▪ The developer has suggested the proposed building should be supported because buildings surrounding the site at 1401 Comox Street are as tall or taller than the proposed structure. However, 1401 Comox Street is surrounded by a majority of low-rise buildings ranging from 3 to 4 stories. Some towers nearby are in the range of 4 to 10 stories. A small number of buildings in the West End have more than 15 stories. The only recent towers constructed at the height range of the proposed building are at 1005 Beach Avenue (270 ft. – 2.90 FSR) and the recent and controversial new development under construction at 1215 Bidwell Street (210 ft. – 6.27 FSR). It should also be noted from the 1996 Staff Report for the rezoning of 1005 Beach Avenue:
On the basis of the existing and permitted building densities surrounding the site, staff feel the proposed density of 2.90 FSR is generally supportable. Staff are nevertheless cautious about recommending densities above 2.75 FSR anywhere in the West End. When the West End zoning was revised, there was a general understanding that while densities would vary throughout the community, 2.75 FSR would be the benchmark beyond which development would not be approved. Should Council decide to refer this application to Public Hearing, public delegations will help determine if there is any (as yet unheard from) community concern about this issue.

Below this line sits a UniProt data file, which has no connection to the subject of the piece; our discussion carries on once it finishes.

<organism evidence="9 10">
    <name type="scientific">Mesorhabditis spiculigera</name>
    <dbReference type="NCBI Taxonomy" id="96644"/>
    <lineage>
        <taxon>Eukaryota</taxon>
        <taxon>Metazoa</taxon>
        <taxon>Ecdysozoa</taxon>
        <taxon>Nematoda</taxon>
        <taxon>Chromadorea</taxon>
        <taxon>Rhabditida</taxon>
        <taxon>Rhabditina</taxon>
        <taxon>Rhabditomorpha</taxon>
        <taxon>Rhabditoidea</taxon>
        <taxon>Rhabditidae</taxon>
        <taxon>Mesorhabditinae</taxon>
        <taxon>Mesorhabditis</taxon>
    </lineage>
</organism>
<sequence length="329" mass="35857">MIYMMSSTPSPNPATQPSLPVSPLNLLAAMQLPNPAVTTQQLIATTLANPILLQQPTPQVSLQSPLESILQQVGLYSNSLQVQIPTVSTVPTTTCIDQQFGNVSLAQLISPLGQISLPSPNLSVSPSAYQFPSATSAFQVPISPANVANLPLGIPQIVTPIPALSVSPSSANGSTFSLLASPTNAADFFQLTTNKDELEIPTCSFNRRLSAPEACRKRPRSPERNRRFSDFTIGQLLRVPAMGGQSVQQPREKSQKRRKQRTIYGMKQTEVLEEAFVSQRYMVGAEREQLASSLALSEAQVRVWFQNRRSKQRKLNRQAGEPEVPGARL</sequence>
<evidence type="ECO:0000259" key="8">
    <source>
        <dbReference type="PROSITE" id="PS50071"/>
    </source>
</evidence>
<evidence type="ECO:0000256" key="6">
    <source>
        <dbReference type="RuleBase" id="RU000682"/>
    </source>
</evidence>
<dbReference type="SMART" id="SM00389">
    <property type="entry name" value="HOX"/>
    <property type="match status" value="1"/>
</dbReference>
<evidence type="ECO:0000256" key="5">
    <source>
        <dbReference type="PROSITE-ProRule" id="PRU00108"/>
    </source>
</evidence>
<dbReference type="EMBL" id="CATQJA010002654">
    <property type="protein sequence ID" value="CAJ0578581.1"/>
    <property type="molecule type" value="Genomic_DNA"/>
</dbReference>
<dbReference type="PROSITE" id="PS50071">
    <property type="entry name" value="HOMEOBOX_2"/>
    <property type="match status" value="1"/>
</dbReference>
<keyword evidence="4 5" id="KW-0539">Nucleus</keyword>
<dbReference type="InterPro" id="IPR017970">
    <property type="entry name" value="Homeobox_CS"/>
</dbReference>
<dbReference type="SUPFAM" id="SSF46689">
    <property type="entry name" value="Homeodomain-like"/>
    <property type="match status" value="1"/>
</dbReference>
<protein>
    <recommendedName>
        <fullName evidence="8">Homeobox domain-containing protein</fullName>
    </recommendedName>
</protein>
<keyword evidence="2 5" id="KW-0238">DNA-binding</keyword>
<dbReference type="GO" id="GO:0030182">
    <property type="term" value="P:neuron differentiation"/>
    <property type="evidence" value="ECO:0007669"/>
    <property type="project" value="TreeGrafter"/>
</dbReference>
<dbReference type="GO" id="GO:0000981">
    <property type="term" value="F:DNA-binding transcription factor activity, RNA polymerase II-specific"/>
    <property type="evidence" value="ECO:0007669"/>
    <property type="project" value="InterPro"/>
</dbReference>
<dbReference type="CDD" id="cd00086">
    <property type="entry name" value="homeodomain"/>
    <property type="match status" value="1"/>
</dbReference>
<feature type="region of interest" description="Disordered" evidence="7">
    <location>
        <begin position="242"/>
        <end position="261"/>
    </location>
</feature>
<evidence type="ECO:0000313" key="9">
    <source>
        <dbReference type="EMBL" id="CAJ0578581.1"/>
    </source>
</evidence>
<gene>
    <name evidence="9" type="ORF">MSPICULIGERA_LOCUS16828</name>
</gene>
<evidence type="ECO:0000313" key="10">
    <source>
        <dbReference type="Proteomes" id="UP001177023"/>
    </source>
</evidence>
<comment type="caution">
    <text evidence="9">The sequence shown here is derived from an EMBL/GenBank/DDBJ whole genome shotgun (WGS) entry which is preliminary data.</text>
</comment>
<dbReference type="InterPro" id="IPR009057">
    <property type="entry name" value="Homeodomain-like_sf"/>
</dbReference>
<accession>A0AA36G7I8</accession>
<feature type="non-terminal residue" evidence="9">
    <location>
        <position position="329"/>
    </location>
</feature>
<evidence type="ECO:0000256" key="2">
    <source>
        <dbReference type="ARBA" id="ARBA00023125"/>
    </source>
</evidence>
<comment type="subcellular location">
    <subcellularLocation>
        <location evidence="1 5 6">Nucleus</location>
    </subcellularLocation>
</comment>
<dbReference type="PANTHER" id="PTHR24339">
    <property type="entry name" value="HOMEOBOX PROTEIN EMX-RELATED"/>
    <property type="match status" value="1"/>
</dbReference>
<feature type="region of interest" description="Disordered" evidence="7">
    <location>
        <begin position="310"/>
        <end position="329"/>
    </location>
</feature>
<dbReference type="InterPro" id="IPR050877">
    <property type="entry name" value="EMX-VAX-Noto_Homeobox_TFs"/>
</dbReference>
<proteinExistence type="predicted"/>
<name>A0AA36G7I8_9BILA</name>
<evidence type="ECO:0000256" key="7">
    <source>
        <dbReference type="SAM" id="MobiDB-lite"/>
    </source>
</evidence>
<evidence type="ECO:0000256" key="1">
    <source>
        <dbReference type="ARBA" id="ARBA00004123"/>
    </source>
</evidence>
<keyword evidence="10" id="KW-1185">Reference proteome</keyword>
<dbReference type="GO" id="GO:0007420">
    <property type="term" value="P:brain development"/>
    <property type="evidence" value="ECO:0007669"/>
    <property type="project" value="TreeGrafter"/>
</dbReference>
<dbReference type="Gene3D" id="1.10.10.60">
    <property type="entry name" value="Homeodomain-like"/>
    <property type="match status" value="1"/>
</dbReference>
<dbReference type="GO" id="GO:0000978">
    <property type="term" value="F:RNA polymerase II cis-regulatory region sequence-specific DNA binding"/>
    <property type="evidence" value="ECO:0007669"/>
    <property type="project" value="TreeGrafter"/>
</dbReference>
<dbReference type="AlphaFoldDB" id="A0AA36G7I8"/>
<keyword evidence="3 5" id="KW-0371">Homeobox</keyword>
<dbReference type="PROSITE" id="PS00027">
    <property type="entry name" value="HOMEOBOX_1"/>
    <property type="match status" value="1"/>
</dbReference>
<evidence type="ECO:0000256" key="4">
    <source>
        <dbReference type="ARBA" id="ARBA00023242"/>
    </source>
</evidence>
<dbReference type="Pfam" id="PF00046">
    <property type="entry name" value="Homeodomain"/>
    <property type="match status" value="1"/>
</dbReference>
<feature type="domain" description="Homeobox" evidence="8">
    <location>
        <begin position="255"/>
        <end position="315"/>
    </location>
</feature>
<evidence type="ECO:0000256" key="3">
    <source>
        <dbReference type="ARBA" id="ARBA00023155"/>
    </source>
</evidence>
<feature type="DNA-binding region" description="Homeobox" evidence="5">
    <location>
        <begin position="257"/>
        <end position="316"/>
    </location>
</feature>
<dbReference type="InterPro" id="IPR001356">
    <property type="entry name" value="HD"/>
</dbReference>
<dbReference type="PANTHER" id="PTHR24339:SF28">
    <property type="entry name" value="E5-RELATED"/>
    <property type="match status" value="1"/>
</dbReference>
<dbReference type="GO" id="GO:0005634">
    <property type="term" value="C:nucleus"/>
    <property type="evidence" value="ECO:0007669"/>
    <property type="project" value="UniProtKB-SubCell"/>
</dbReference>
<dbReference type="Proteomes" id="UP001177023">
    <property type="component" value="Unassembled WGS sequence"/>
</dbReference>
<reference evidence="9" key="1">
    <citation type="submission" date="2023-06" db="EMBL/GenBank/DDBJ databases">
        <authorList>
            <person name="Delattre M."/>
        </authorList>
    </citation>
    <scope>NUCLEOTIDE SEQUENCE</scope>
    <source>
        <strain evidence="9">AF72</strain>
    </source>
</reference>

▪ The Staff Report does not document the differences in support between residents of the West End (those most directly affected by the development) and those from outside the community.
▪ The basis on which the proposed market rental units have been defined as “affordable” is legally questionable, based on WEN’s previously-expressed concerns regarding the City Manager’s authority to define the affordability of rental units.